English heavyweights KO’d
It’s been another interesting week at the top and the bottom of the Premier League. I would like to start, though, on the topic of English clubs in Europe. Over the last five or six years, there has been a certain dominance that English clubs have enjoyed, to a certain extent, in Europe.
For example, since 2007 there has been four English clubs in the final, with even one year being an all-English final. Now fast forward it to this season and the only English club left in the Champions League is Chelsea, with Manchester United and Manchester City losing out in the group stages and Arsenal falling out more recently.
After the first leg of their Europa League ties, both Manchester clubs have a deficit to overcome, with United looking like they have a very difficult task. So why is this happening? My theory is that, with the amount of pressure of having to build year by year in the Premier League, players who are brought in are having to hit the ground running, whether they be British or foreign – instead of, in years gone by, usually being given a year to settle in.
Take Thierry Henry, for example. I remember when he first joined Arsenal, everybody was waiting for him to take off – and it took a while – but he was given time by the club and he was then able to go on and become one of the all-time greats. Also, these days, it is difficult to pick up a Peter Schmeichel or a Patrick Vieira for little money because the scouting network around Europe now is far better than in England.
Maybe it’s because a lot of top foreigners have come over and it’s not worked out for them, with the prime example being Andrei Shevchenko. Others look at that and choose to look the other way. Who knows what exactly it is? One thing is for sure, though, is that English clubs are not the heavyweights they used to be in Europe and it’s a cause for concern.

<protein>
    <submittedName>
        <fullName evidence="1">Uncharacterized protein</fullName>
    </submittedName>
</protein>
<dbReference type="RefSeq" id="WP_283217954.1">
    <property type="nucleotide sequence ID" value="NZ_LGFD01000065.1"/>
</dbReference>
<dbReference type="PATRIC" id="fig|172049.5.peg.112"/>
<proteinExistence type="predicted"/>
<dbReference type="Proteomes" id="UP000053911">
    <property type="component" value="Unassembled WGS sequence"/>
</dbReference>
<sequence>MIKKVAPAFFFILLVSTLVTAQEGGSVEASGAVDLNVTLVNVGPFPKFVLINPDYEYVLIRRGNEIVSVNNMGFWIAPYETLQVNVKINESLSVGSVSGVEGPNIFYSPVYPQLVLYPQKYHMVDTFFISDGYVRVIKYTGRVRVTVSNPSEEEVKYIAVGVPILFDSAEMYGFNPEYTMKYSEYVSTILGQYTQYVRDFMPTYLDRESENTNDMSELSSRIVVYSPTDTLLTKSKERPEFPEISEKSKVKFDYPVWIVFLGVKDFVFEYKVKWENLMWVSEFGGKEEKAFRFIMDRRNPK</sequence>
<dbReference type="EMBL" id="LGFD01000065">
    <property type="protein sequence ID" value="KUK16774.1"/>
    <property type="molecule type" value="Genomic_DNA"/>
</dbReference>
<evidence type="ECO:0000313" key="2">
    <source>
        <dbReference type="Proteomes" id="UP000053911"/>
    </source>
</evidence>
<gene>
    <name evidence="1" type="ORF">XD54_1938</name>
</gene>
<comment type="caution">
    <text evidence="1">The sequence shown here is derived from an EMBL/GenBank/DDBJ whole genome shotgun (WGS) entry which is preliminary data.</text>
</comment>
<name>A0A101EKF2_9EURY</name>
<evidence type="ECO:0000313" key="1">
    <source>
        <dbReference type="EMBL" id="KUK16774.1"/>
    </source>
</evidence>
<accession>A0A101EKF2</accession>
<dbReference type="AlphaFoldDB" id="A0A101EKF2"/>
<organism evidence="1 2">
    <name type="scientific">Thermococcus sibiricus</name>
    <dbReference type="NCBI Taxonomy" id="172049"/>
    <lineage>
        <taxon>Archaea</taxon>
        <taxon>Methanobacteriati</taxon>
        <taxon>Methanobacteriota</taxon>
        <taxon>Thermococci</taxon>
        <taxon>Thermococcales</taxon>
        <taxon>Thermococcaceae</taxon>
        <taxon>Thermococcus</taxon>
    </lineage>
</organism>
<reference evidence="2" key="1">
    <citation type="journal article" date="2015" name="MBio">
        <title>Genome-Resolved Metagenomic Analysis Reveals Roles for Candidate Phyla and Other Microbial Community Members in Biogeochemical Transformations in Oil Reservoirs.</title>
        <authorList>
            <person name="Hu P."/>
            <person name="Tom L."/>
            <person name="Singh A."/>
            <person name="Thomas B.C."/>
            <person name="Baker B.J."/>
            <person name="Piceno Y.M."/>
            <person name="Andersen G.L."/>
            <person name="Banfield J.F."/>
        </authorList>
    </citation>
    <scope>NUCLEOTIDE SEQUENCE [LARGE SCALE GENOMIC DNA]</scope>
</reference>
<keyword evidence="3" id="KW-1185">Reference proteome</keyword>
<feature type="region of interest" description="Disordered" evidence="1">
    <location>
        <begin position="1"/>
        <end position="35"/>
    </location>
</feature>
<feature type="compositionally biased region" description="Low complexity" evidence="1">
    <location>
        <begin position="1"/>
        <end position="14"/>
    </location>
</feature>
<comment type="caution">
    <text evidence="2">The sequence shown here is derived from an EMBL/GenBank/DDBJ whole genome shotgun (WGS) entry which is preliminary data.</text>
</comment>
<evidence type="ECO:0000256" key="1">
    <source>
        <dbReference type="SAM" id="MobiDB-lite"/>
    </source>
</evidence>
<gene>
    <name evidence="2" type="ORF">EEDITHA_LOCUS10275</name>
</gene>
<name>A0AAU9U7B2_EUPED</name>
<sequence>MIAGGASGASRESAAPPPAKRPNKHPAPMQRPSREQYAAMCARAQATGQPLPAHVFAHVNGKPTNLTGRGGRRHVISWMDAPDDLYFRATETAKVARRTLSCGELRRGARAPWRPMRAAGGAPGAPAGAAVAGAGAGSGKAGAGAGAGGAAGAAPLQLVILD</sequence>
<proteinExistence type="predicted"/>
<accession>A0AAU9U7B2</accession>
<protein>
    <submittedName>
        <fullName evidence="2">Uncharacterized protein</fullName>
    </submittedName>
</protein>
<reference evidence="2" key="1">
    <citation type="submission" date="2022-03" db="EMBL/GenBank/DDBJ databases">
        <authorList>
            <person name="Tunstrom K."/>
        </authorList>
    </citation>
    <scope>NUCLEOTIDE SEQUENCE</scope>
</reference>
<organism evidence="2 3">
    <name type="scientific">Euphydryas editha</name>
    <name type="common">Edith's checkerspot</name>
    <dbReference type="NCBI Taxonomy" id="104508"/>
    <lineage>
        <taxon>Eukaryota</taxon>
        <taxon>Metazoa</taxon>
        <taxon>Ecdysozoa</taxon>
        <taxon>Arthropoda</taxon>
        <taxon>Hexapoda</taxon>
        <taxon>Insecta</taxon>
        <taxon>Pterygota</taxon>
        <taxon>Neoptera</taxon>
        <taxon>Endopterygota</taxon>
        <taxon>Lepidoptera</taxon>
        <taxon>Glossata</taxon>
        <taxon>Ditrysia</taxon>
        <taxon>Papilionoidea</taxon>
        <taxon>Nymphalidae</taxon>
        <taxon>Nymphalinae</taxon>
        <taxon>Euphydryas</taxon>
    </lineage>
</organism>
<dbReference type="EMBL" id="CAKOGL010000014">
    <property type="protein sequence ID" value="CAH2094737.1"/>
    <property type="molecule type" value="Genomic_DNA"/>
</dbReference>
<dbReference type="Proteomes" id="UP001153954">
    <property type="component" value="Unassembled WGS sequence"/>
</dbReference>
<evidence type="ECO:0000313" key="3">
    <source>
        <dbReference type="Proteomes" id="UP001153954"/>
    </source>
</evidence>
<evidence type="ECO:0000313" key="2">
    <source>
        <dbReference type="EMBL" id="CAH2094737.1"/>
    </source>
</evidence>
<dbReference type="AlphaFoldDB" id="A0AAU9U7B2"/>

Now, on to this weekend’s games. There really is no other place to start than the Reebok Stadium. QPR, who are right in the danger zone, had an outrageous decision go against them that, in the long run, could see them drop out of the Premier League.
Everybody debates about the use of goalline technology. I am all for it. But that would be as far as I would take the technology. I have many friends who, after a game, go down the pub and dissect decisions that have been made in the games that weekend. So to completely let technology take over would leave nothing to debate and that is one of the great things about football.
I know that, when I retire, I will be in the pub with friends arguing over why a penalty has or has not been given or whether a goal should have been disallowed for offside or not and that is something that should not be taken away at any cost.
But Saturday’s decision to disallow a goal – from Clint Hill – that was clearly at least a yard over the line should be the final straw that makes the powers that be bring in the goalline camera. The game could be stopped for a matter of seconds while the fourth official looked at the screen replay. He then makes the decision and communicates with the referee and then the decision is made. It’s a small break in play but one that is now becoming a necessity.